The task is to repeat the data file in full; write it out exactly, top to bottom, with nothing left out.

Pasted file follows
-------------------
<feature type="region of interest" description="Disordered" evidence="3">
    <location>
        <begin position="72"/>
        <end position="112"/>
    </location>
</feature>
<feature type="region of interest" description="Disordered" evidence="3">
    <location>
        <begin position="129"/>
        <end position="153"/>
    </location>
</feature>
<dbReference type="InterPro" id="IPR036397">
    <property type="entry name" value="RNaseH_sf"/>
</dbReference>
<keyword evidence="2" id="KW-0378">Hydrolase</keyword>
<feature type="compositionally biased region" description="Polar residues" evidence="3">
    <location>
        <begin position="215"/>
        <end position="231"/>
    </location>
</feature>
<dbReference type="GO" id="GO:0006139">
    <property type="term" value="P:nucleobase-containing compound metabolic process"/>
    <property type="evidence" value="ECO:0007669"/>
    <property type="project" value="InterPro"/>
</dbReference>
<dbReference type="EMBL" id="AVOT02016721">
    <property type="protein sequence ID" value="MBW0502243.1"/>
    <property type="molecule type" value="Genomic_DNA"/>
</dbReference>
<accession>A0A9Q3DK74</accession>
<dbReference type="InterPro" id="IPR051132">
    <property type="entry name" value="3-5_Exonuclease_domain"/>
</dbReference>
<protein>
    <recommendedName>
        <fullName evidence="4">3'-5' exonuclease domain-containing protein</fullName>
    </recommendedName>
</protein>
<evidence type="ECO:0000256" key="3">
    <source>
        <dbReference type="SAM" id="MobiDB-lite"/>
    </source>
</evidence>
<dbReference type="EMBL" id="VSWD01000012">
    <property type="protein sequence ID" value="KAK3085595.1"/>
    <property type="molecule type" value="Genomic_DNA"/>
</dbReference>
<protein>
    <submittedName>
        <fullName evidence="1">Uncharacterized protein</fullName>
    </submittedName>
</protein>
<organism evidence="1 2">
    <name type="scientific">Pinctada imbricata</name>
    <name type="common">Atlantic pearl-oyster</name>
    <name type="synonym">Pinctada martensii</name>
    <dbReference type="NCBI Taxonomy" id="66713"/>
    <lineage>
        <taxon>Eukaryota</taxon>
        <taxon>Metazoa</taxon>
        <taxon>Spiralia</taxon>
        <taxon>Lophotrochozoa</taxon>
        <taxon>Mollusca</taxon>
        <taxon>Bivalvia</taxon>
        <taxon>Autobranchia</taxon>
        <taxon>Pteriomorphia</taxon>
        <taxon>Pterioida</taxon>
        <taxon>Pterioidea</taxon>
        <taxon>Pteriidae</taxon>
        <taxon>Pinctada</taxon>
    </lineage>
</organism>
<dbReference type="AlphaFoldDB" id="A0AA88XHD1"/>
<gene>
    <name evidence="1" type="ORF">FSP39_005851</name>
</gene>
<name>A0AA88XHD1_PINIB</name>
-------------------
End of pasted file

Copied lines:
<feature type="region of interest" description="Disordered" evidence="3">
    <location>
        <begin position="72"/>
        <end position="112"/>
    </location>
</feature>
<feature type="region of interest" description="Disordered" evidence="3">
    <location>
        <begin position="129"/>
        <end position="153"/>
    </location>
</feature>
<dbReference type="InterPro" id="IPR036397">
    <property type="entry name" value="RNaseH_sf"/>
</dbReference>
<keyword evidence="2" id="KW-0378">Hydrolase</keyword>
<feature type="compositionally biased region" description="Polar residues" evidence="3">
    <location>
        <begin position="215"/>
        <end position="231"/>
    </location>
</feature>
<dbReference type="GO" id="GO:0006139">
    <property type="term" value="P:nucleobase-containing compound metabolic process"/>
    <property type="evidence" value="ECO:0007669"/>
    <property type="project" value="InterPro"/>
</dbReference>
<dbReference type="EMBL" id="AVOT02016721">
    <property type="protein sequence ID" value="MBW0502243.1"/>
    <property type="molecule type" value="Genomic_DNA"/>
</dbReference>
<accession>A0A9Q3DK74</accession>
<dbReference type="InterPro" id="IPR051132">
    <property type="entry name" value="3-5_Exonuclease_domain"/>
</dbReference>
<protein>
    <recommendedName>
        <fullName evidence="4">3'-5' exonuclease domain-containing protein</fullName>
    </recommendedName>
</protein>
<evidence type="ECO:0000256" key="3">
    <source>
        <dbReference type="SAM" id="MobiDB-lite"/>
    </source>
</evidence>
<dbReference type="EMBL" id="VSWD01000012">
    <property type="protein sequence ID" value="KAK3085595.1"/>
    <property type="molecule type" value="Genomic_DNA"/>
</dbReference>
<protein>
    <submittedName>
        <fullName evidence="1">Uncharacterized protein</fullName>
    </submittedName>
</protein>
<organism evidence="1 2">
    <name type="scientific">Pinctada imbricata</name>
    <name type="common">Atlantic pearl-oyster</name>
    <name type="synonym">Pinctada martensii</name>
    <dbReference type="NCBI Taxonomy" id="66713"/>
    <lineage>
        <taxon>Eukaryota</taxon>
        <taxon>Metazoa</taxon>
        <taxon>Spiralia</taxon>
        <taxon>Lophotrochozoa</taxon>
        <taxon>Mollusca</taxon>
        <taxon>Bivalvia</taxon>
        <taxon>Autobranchia</taxon>
        <taxon>Pteriomorphia</taxon>
        <taxon>Pterioida</taxon>
        <taxon>Pterioidea</taxon>
        <taxon>Pteriidae</taxon>
        <taxon>Pinctada</taxon>
    </lineage>
</organism>
<dbReference type="AlphaFoldDB" id="A0AA88XHD1"/>
<gene>
    <name evidence="1" type="ORF">FSP39_005851</name>
</gene>
<name>A0AA88XHD1_PINIB</name>